In a lengthy December 2020 ruling, the New Jersey Supreme Court refused to enforce an arbitration agreement in a lawsuit filed against a major New Jersey law firm by a recognized former client as a “sophisticated businessman … no stranger to litigation.” ” Delaney v. Dickey, 242 A.3d 257 (NJ 2020).
The court ruled that “… lawyers who include provisions in their service contracts to arbitrate [either] future disputes regarding fees or malpractice claims should explain the pros and cons of the arbitration forum.[ ]; ”And such an explanation must specifically compare the characteristics of arbitration to those of the “judicial” forum. Among other authorities, the court relied on Formal Notice ABA 02-425 (“Retention Agreement Requiring Arbitration of Disputes Relating to Costs and Malpractice Claims”), a handful of ethical opinions similarly reasoned national and local governments, including ABC Informal Ethics Op. 99-20 (1999) – and two-state State Supreme Court decisions (Maine (2017) and Louisiana (2012)). The court also noted rule 1.4 (b) of the Rules of Professional Conduct which requires a lawyer “to explain a matter to the extent reasonably necessary to enable the client to make informed decisions” about “representation”.
The Court reached its conclusion notwithstanding its recognition that the impugned provision of the arbitration – which expressly warned the client of his obligation to share the arbitrator’s fees, as well as his waiver of his jury right, his right to a public trial, as well as his right to recover punitive damages – was both “detailed” and “easily [met] the standard for a “binding” arbitration clause in a standard commercial contract.
The court did not appear to adopt the additional requirement, approved in the Pennsylvania and Virginia ethics opinions, that a law firm’s arbitration provision must also include the directive that the client seeks an independent lawyer; or the requirement, mandated in Michigan Ethics Op. RI-257 (1996), that the arbitrary provision will not be enforceable at all unless the client Is first “get[ ] independent advice “before signing the agreement.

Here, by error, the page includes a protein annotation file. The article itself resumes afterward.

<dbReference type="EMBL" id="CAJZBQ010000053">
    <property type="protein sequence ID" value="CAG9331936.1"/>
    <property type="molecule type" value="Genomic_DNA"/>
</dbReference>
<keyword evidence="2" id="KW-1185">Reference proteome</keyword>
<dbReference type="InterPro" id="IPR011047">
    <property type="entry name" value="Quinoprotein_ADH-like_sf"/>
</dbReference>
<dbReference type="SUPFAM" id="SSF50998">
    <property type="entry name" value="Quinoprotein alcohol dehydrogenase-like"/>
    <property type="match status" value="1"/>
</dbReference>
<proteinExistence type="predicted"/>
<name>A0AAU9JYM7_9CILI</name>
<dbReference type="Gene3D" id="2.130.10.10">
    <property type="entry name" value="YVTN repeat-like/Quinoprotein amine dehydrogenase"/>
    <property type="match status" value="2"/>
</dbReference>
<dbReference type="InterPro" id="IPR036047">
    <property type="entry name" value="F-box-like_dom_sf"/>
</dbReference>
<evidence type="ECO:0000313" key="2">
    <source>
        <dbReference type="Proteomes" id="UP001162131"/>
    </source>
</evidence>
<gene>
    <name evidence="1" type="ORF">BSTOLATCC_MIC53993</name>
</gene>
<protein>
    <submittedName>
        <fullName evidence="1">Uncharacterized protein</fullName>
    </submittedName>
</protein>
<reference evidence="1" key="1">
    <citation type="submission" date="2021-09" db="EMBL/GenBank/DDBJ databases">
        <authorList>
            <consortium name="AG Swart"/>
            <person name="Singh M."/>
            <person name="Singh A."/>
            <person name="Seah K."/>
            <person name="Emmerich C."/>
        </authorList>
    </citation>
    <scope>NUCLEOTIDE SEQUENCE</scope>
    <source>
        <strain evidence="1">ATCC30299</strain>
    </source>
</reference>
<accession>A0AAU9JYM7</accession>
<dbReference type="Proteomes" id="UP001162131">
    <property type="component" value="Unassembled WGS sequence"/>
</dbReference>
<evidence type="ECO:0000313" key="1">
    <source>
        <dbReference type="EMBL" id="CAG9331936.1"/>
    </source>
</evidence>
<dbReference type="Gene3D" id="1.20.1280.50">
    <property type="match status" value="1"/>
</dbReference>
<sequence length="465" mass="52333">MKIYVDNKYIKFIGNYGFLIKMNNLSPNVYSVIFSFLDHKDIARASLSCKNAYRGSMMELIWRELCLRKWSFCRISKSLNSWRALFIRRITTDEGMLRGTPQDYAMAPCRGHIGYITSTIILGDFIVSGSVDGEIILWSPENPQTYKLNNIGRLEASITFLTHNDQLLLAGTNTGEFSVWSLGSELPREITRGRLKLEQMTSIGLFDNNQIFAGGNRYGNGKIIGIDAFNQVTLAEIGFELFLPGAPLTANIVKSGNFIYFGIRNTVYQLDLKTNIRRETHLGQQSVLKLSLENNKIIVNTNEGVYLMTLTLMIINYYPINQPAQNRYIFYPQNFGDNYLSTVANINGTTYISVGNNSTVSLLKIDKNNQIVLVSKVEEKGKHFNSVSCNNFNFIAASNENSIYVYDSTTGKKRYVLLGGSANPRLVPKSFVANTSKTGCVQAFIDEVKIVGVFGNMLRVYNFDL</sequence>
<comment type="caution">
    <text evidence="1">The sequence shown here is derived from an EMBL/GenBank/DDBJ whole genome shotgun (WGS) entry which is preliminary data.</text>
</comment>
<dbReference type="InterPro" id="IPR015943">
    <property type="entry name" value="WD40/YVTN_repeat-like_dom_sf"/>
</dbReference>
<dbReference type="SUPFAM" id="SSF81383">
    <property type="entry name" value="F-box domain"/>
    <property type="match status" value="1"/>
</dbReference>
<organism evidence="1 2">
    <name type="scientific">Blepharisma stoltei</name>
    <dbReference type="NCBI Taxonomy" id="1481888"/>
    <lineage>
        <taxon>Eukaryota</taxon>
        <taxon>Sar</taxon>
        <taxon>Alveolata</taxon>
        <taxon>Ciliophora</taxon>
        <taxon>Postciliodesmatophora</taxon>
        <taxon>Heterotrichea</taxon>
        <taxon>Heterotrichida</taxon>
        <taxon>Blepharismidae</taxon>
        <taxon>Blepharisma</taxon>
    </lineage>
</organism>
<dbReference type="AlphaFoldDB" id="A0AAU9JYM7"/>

In ABC Informal Ethics Op. 99-20, the CBA Ethics Committee approved binding arbitration agreements between lawyers with clients, but with reservations. Consistent with the New Jersey Supreme Court’s analysis, the committee warned that if the law firm’s arbitration provision includes a “favorable opinion of arbitration,” the firm should also ensure that the agreement gives equal treatment to disadvantages arbitration. Failure to do so risks “leaving[ing] the client with the impression that there are no disadvantages to compulsory arbitration clauses.
Risk management lessons
If a law firm chooses to include in its client engagement agreements a dispute resolution provision requiring arbitration, it may find it unenforceable unless it accompanies the agreement with certain disclosures to the client. . The most important disclosure will be to alert the client – before signing the engagement agreement – of the two benefits and the disadvantages arbitration presented to the client. As the New Jersey court noted, the inconveniences identified to the client should include, at a minimum, lack of jury duty, lack of discovery, and potential costs.